Eastern community reflects on MLK Day

Ryan Meyer, Staff Reporter

Martin Luther King Jr. Day fell on Jan. 18th this year, and students and faculty alike considered whether the holiday took on any added significance in a year of controversy and tragedy.

King’s birthday, Jan. 15, was declared a federal holiday in 1983 and all 50 states had made it a state government holiday by 2000. The holiday is observed on the third Monday of January each year.

Mario Smith, a sophomore history education major, believes that MLK Day has added significance this year due to the adversity the past year or so has presented.

“Mainly because in times of hardship we all have to come together as one to get through these troubled times.”

While it may be easy to treat MLK Day as just another day off school, Smith, advises people to look into the history of the holiday and its significance.

“Some advice I have is to always view the bigger picture, meaning look at the origin and legacy of this holiday, the reason we have it and why it is important,” Smith said.

Smith said the holiday is important because it reminds people of the progress King helped initiate and serves as a reminder for the progress yet to come.

“Because it honors the man who died for everyone to have equality,” Smith said. “It’s a day to remember how far we’ve come as a people and still how far we have to go.”

Regénte Myers, a junior broadcast journalism major, also said that students should use the holiday to inform themselves about current events rather than treating the day as a vacation.

“Some advice I would have is to use this day to educate yourself about what’s going on in the world,” Myers said. “It’s important not to be oblivious and think that MLK Day is just another day.”

Melinda Mueller, professor and chair in the political science department, also noted that while spending the holiday engaging in volunteer opportunities would be something King would’ve valued, the pandemic offers the opportunity to spend the day learning more about getting along and working with others.

“If we weren’t in a state of pandemic, there’s often volunteer opportunities, and I think that’s something that MLK would’ve really valued and encouraged us to do.”

Mueller also said that King’s legacy serves as inspiration for those fighting or advocating for causes.

“I’ve always thought that MLK is like an inspiration to so many people in terms of how to fight for a cause you believe in, how to encourage others to advocate for what they believe in,” Mueller said.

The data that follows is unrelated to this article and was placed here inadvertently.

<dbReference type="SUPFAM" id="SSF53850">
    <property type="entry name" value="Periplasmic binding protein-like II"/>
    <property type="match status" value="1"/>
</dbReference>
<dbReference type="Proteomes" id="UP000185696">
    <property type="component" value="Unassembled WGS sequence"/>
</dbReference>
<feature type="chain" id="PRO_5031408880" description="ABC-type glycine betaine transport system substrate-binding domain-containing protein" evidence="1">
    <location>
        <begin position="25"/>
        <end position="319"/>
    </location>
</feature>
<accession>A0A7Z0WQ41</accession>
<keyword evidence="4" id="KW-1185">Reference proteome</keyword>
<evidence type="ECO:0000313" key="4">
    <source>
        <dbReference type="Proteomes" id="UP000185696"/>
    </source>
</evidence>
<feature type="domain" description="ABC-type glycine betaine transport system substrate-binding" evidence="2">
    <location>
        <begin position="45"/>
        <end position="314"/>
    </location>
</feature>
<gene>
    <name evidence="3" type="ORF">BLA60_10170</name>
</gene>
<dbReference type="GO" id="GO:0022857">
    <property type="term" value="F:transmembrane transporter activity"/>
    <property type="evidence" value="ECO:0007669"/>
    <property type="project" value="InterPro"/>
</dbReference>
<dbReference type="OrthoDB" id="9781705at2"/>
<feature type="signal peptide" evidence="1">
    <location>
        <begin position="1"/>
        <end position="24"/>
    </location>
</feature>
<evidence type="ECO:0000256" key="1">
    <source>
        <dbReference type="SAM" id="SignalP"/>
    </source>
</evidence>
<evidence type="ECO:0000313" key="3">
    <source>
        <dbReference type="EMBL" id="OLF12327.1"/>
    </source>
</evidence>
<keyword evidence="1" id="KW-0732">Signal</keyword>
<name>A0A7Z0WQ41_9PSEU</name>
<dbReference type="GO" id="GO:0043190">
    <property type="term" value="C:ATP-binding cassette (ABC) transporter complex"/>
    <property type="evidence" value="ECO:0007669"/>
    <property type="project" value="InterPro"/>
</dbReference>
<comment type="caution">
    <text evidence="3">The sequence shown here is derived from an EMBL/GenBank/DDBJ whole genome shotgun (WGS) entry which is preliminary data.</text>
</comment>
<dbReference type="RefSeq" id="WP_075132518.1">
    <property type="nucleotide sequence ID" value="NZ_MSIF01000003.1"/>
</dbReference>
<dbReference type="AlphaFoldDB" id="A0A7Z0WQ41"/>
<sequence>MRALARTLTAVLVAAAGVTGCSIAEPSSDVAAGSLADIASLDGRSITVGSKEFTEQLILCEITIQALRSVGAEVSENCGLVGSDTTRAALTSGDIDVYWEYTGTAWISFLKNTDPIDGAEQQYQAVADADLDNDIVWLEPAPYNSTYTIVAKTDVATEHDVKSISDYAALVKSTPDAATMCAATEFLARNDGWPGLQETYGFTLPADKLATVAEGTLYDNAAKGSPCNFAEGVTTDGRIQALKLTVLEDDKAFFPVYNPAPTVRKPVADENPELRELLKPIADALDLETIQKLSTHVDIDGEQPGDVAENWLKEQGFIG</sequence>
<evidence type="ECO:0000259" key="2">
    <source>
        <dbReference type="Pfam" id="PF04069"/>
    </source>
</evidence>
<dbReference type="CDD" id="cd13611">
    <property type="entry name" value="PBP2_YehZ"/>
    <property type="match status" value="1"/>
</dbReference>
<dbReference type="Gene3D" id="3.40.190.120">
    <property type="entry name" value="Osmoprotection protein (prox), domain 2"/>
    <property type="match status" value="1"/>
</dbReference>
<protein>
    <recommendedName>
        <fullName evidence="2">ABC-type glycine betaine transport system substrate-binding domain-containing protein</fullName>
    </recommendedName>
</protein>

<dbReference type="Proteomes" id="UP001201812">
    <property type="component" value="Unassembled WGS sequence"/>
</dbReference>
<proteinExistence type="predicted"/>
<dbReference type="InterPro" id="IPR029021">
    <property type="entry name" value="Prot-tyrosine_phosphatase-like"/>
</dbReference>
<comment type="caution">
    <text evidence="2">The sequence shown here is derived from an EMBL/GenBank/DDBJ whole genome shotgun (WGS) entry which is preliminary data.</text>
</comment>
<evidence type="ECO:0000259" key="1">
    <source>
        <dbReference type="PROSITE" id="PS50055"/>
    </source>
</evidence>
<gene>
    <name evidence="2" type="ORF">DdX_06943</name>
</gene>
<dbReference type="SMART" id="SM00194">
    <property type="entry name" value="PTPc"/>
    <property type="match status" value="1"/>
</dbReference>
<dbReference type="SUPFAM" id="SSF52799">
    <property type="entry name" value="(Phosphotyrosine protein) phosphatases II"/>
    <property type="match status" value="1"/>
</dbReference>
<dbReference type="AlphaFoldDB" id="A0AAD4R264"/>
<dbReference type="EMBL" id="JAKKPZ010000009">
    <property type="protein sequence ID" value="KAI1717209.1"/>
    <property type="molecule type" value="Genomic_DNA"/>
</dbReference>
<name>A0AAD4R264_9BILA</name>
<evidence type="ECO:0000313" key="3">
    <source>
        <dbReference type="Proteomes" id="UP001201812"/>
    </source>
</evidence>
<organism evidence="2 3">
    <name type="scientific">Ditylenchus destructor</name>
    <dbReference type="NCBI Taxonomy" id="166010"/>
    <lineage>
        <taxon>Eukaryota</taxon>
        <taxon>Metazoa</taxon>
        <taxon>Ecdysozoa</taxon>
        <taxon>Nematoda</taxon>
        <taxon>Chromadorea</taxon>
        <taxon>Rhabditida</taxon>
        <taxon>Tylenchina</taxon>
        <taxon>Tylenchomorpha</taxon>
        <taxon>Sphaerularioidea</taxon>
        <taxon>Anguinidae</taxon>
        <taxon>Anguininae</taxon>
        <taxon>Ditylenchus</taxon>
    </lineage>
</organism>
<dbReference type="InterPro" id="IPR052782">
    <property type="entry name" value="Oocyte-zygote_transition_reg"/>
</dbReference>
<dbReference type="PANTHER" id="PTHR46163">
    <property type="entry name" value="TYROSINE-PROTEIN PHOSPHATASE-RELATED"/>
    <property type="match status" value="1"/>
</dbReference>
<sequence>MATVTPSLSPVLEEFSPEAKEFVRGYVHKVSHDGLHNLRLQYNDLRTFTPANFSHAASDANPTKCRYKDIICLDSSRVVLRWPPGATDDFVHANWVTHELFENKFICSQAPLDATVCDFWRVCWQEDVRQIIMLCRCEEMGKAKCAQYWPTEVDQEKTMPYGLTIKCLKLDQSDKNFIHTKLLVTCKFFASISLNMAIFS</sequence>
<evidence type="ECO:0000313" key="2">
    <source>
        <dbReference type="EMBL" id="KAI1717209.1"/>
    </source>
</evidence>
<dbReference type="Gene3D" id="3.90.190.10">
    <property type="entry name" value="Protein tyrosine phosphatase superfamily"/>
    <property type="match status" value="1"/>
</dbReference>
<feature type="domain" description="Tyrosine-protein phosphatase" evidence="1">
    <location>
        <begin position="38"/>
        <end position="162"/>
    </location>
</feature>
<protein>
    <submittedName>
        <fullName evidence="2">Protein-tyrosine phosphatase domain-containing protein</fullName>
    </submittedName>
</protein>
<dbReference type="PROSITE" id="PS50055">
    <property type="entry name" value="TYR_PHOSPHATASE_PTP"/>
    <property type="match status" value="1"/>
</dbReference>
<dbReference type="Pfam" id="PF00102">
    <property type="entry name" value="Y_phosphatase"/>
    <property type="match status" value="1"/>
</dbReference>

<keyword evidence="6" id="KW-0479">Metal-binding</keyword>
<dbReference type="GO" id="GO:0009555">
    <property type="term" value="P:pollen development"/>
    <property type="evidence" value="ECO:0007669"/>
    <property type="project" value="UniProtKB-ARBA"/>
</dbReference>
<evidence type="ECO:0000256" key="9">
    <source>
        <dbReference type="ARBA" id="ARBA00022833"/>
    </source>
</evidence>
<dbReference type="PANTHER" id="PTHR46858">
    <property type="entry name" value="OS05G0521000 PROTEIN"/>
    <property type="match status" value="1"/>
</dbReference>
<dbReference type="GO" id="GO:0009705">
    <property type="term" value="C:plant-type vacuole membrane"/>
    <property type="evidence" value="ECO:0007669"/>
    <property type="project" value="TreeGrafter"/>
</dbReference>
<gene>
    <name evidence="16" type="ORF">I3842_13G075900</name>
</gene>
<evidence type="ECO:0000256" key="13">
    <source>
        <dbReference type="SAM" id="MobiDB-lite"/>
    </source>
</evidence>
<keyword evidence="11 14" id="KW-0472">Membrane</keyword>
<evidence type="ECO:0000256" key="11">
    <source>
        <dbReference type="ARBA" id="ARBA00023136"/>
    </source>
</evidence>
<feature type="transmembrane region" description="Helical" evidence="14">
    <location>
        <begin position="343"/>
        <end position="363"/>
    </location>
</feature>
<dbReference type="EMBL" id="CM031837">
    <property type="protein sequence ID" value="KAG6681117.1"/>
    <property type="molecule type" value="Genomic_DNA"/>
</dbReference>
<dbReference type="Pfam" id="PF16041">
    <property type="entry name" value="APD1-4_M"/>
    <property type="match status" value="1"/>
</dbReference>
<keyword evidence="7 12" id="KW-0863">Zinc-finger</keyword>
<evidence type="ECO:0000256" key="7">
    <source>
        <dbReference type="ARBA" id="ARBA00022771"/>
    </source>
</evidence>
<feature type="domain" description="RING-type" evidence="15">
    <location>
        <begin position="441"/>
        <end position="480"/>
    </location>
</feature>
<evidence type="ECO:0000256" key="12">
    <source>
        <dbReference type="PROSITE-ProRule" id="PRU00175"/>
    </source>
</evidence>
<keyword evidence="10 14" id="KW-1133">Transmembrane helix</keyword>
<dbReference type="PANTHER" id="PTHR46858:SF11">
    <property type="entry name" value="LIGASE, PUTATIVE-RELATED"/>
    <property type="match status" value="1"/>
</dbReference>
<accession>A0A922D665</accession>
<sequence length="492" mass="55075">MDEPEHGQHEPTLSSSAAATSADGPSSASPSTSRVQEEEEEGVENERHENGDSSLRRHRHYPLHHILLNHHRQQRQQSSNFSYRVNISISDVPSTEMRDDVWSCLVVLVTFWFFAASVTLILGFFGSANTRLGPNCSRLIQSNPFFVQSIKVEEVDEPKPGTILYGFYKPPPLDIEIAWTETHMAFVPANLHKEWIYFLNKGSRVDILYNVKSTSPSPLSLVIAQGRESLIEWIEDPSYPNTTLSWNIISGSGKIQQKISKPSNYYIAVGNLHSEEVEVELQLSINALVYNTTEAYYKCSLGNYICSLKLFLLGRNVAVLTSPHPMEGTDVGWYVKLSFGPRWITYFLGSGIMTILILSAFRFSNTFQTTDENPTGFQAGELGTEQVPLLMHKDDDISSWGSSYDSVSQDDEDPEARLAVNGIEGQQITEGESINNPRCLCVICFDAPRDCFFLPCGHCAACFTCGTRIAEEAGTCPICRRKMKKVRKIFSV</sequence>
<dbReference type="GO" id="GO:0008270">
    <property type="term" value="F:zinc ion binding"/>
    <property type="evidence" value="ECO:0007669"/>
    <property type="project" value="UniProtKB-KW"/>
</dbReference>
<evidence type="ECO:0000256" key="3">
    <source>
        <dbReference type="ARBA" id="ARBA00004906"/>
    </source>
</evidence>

Defending beliefs has always been important, Mueller said, but this year King’s lessons take on more significance because of the country’s recent events.

“And historically it’s always important but certainly this year with everything that we’ve gone through, from COVID to Black Lives Matter to dealing with the insurrection last week, it really reminds me how much we value democracy and value our First Amendment rights and value the ability to protest. He really encouraged us and was a role model to so many of us.”

Kevin Anderson, a political science professor, paraphrased King as saying that if protestors were apprehended, they would take the fall because of their dedication to the cause.

“King very much said, ‘You willingly accepted the punishment, so if that meant that they were going to handcuff you and drag you off to jail, you went.’ Because your loyalty to the principle was greater than this sort of need to be right.”

On the subject of using violence as a means of achieving a goal, Anderson referenced a King quote that remains relevant in the country’s current climate.

“The old law of an eye for an eye leaves everybody blind… Violence ends by destroying itself. It creates bitterness in the survivors and brutality in the destroyers,” King said.

Anderson also described King’s dedication to methods that could be described as practicing what one preaches.

“If your goal is to discover an integrated, peaceful world, you want to have an integrated, peaceful method of protest,” Anderson said.


Ryan Meyer can be reached at 581-2812 or at [email protected]